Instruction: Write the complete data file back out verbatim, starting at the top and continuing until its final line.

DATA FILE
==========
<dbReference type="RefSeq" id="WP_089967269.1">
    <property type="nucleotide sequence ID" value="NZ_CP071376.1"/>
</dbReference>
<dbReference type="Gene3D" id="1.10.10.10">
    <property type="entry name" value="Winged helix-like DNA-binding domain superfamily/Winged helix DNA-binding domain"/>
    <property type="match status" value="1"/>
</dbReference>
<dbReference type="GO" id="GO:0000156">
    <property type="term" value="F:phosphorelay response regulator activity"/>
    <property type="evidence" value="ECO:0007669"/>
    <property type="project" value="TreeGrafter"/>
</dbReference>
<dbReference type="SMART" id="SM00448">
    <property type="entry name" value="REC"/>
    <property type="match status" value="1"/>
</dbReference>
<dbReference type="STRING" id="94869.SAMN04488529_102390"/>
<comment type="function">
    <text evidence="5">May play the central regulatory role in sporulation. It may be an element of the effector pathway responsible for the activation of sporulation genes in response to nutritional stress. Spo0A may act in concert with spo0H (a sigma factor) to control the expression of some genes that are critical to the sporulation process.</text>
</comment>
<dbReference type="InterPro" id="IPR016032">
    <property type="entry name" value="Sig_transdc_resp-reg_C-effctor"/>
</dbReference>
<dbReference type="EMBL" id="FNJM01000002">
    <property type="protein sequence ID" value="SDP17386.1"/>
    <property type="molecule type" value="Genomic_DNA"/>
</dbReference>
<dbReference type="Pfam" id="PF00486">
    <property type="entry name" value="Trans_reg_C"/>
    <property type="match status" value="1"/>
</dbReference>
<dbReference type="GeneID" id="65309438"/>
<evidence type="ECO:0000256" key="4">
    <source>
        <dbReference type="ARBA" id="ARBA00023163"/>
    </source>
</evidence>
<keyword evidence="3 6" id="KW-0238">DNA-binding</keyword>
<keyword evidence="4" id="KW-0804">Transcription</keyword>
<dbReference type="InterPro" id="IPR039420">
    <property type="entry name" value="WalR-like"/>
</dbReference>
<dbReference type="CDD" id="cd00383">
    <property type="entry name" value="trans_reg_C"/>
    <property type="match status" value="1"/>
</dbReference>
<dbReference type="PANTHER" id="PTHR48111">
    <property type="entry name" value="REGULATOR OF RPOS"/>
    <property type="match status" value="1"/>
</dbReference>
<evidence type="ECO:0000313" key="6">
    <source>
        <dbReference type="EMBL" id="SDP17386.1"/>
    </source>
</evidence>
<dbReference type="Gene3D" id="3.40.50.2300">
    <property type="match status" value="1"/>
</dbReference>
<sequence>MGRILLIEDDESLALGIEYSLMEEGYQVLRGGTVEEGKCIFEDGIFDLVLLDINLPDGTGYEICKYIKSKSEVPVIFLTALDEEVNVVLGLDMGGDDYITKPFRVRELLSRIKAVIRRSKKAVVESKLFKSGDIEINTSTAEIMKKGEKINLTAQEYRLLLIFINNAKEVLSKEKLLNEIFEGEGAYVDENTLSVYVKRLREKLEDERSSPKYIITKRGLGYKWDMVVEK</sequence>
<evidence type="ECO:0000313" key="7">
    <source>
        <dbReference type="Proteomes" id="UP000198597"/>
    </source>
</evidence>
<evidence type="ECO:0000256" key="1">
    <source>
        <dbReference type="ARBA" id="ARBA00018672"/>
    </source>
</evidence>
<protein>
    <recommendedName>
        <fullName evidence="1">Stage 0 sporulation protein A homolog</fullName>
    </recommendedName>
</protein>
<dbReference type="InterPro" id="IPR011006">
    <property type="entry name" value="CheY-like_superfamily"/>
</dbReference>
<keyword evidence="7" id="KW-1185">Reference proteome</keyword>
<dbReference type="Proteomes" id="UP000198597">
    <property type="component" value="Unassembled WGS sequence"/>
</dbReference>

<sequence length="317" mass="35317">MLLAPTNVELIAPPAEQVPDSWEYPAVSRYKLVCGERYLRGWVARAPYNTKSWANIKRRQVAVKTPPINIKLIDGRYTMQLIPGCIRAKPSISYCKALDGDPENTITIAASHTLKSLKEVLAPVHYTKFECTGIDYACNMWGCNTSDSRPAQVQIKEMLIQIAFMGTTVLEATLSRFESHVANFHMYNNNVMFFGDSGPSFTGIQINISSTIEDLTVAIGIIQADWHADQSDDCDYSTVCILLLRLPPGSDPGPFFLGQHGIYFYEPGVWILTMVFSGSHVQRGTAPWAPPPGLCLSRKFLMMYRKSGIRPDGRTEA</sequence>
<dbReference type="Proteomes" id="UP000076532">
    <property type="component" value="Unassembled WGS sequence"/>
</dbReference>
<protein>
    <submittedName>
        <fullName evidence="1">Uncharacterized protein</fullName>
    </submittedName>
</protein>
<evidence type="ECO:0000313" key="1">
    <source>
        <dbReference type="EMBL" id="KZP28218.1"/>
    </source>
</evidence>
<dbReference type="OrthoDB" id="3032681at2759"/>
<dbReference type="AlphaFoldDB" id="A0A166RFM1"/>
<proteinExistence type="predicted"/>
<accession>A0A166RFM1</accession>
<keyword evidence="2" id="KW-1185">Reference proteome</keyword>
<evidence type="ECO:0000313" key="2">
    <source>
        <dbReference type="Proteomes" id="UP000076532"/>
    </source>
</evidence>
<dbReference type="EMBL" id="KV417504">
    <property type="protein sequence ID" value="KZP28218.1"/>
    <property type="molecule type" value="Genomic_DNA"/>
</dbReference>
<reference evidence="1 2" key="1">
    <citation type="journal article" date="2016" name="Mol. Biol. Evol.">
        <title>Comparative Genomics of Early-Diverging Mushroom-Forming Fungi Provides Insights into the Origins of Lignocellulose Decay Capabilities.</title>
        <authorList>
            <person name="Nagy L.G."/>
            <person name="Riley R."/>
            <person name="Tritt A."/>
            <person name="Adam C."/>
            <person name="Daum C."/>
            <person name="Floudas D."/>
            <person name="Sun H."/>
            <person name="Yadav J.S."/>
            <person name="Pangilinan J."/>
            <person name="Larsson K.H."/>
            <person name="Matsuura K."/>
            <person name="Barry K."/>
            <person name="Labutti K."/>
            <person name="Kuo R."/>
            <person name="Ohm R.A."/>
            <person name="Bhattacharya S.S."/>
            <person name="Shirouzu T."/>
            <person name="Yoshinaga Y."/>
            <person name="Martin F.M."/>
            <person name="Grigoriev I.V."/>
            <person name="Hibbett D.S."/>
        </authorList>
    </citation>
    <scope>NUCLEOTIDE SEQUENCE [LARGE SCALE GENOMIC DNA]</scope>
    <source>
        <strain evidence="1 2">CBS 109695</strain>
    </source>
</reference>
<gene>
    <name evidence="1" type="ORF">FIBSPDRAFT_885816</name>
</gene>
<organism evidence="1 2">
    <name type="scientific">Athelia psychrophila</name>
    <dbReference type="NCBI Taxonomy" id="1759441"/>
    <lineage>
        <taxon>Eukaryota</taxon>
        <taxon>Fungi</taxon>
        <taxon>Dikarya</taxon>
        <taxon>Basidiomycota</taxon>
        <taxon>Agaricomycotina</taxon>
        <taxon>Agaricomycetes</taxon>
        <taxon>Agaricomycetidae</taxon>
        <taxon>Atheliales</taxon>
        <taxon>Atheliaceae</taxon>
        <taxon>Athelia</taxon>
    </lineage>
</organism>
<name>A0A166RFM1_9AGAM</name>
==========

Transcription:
<dbReference type="RefSeq" id="WP_089967269.1">
    <property type="nucleotide sequence ID" value="NZ_CP071376.1"/>
</dbReference>
<dbReference type="Gene3D" id="1.10.10.10">
    <property type="entry name" value="Winged helix-like DNA-binding domain superfamily/Winged helix DNA-binding domain"/>
    <property type="match status" value="1"/>
</dbReference>
<dbReference type="GO" id="GO:0000156">
    <property type="term" value="F:phosphorelay response regulator activity"/>
    <property type="evidence" value="ECO:0007669"/>
    <property type="project" value="TreeGrafter"/>
</dbReference>
<dbReference type="SMART" id="SM00448">
    <property type="entry name" value="REC"/>
    <property type="match status" value="1"/>
</dbReference>
<dbReference type="STRING" id="94869.SAMN04488529_102390"/>
<comment type="function">
    <text evidence="5">May play the central regulatory role in sporulation. It may be an element of the effector pathway responsible for the activation of sporulation genes in response to nutritional stress. Spo0A may act in concert with spo0H (a sigma factor) to control the expression of some genes that are critical to the sporulation process.</text>
</comment>
<dbReference type="InterPro" id="IPR016032">
    <property type="entry name" value="Sig_transdc_resp-reg_C-effctor"/>
</dbReference>
<dbReference type="EMBL" id="FNJM01000002">
    <property type="protein sequence ID" value="SDP17386.1"/>
    <property type="molecule type" value="Genomic_DNA"/>
</dbReference>
<dbReference type="Pfam" id="PF00486">
    <property type="entry name" value="Trans_reg_C"/>
    <property type="match status" value="1"/>
</dbReference>
<dbReference type="GeneID" id="65309438"/>
<evidence type="ECO:0000256" key="4">
    <source>
        <dbReference type="ARBA" id="ARBA00023163"/>
    </source>
</evidence>
<keyword evidence="3 6" id="KW-0238">DNA-binding</keyword>
<keyword evidence="4" id="KW-0804">Transcription</keyword>
<dbReference type="InterPro" id="IPR039420">
    <property type="entry name" value="WalR-like"/>
</dbReference>
<dbReference type="CDD" id="cd00383">
    <property type="entry name" value="trans_reg_C"/>
    <property type="match status" value="1"/>
</dbReference>
<dbReference type="PANTHER" id="PTHR48111">
    <property type="entry name" value="REGULATOR OF RPOS"/>
    <property type="match status" value="1"/>
</dbReference>
<evidence type="ECO:0000313" key="6">
    <source>
        <dbReference type="EMBL" id="SDP17386.1"/>
    </source>
</evidence>
<dbReference type="Gene3D" id="3.40.50.2300">
    <property type="match status" value="1"/>
</dbReference>
<sequence>MGRILLIEDDESLALGIEYSLMEEGYQVLRGGTVEEGKCIFEDGIFDLVLLDINLPDGTGYEICKYIKSKSEVPVIFLTALDEEVNVVLGLDMGGDDYITKPFRVRELLSRIKAVIRRSKKAVVESKLFKSGDIEINTSTAEIMKKGEKINLTAQEYRLLLIFINNAKEVLSKEKLLNEIFEGEGAYVDENTLSVYVKRLREKLEDERSSPKYIITKRGLGYKWDMVVEK</sequence>
<evidence type="ECO:0000313" key="7">
    <source>
        <dbReference type="Proteomes" id="UP000198597"/>
    </source>
</evidence>
<evidence type="ECO:0000256" key="1">
    <source>
        <dbReference type="ARBA" id="ARBA00018672"/>
    </source>
</evidence>
<protein>
    <recommendedName>
        <fullName evidence="1">Stage 0 sporulation protein A homolog</fullName>
    </recommendedName>
</protein>
<dbReference type="InterPro" id="IPR011006">
    <property type="entry name" value="CheY-like_superfamily"/>
</dbReference>
<keyword evidence="7" id="KW-1185">Reference proteome</keyword>
<dbReference type="Proteomes" id="UP000198597">
    <property type="component" value="Unassembled WGS sequence"/>
</dbReference>

<sequence length="317" mass="35317">MLLAPTNVELIAPPAEQVPDSWEYPAVSRYKLVCGERYLRGWVARAPYNTKSWANIKRRQVAVKTPPINIKLIDGRYTMQLIPGCIRAKPSISYCKALDGDPENTITIAASHTLKSLKEVLAPVHYTKFECTGIDYACNMWGCNTSDSRPAQVQIKEMLIQIAFMGTTVLEATLSRFESHVANFHMYNNNVMFFGDSGPSFTGIQINISSTIEDLTVAIGIIQADWHADQSDDCDYSTVCILLLRLPPGSDPGPFFLGQHGIYFYEPGVWILTMVFSGSHVQRGTAPWAPPPGLCLSRKFLMMYRKSGIRPDGRTEA</sequence>
<dbReference type="Proteomes" id="UP000076532">
    <property type="component" value="Unassembled WGS sequence"/>
</dbReference>
<protein>
    <submittedName>
        <fullName evidence="1">Uncharacterized protein</fullName>
    </submittedName>
</protein>
<evidence type="ECO:0000313" key="1">
    <source>
        <dbReference type="EMBL" id="KZP28218.1"/>
    </source>
</evidence>
<dbReference type="OrthoDB" id="3032681at2759"/>
<dbReference type="AlphaFoldDB" id="A0A166RFM1"/>
<proteinExistence type="predicted"/>
<accession>A0A166RFM1</accession>
<keyword evidence="2" id="KW-1185">Reference proteome</keyword>
<evidence type="ECO:0000313" key="2">
    <source>
        <dbReference type="Proteomes" id="UP000076532"/>
    </source>
</evidence>
<dbReference type="EMBL" id="KV417504">
    <property type="protein sequence ID" value="KZP28218.1"/>
    <property type="molecule type" value="Genomic_DNA"/>
</dbReference>
<reference evidence="1 2" key="1">
    <citation type="journal article" date="2016" name="Mol. Biol. Evol.">
        <title>Comparative Genomics of Early-Diverging Mushroom-Forming Fungi Provides Insights into the Origins of Lignocellulose Decay Capabilities.</title>
        <authorList>
            <person name="Nagy L.G."/>
            <person name="Riley R."/>
            <person name="Tritt A."/>
            <person name="Adam C."/>
            <person name="Daum C."/>
            <person name="Floudas D."/>
            <person name="Sun H."/>
            <person name="Yadav J.S."/>
            <person name="Pangilinan J."/>
            <person name="Larsson K.H."/>
            <person name="Matsuura K."/>
            <person name="Barry K."/>
            <person name="Labutti K."/>
            <person name="Kuo R."/>
            <person name="Ohm R.A."/>
            <person name="Bhattacharya S.S."/>
            <person name="Shirouzu T."/>
            <person name="Yoshinaga Y."/>
            <person name="Martin F.M."/>
            <person name="Grigoriev I.V."/>
            <person name="Hibbett D.S."/>
        </authorList>
    </citation>
    <scope>NUCLEOTIDE SEQUENCE [LARGE SCALE GENOMIC DNA]</scope>
    <source>
        <strain evidence="1 2">CBS 109695</strain>
    </source>
</reference>
<gene>
    <name evidence="1" type="ORF">FIBSPDRAFT_885816</name>
</gene>
<organism evidence="1 2">
    <name type="scientific">Athelia psychrophila</name>
    <dbReference type="NCBI Taxonomy" id="1759441"/>
    <lineage>
        <taxon>Eukaryota</taxon>
        <taxon>Fungi</taxon>
        <taxon>Dikarya</taxon>
        <taxon>Basidiomycota</taxon>
        <taxon>Agaricomycotina</taxon>
        <taxon>Agaricomycetes</taxon>
        <taxon>Agaricomycetidae</taxon>
        <taxon>Atheliales</taxon>
        <taxon>Atheliaceae</taxon>
        <taxon>Athelia</taxon>
    </lineage>
</organism>
<name>A0A166RFM1_9AGAM</name>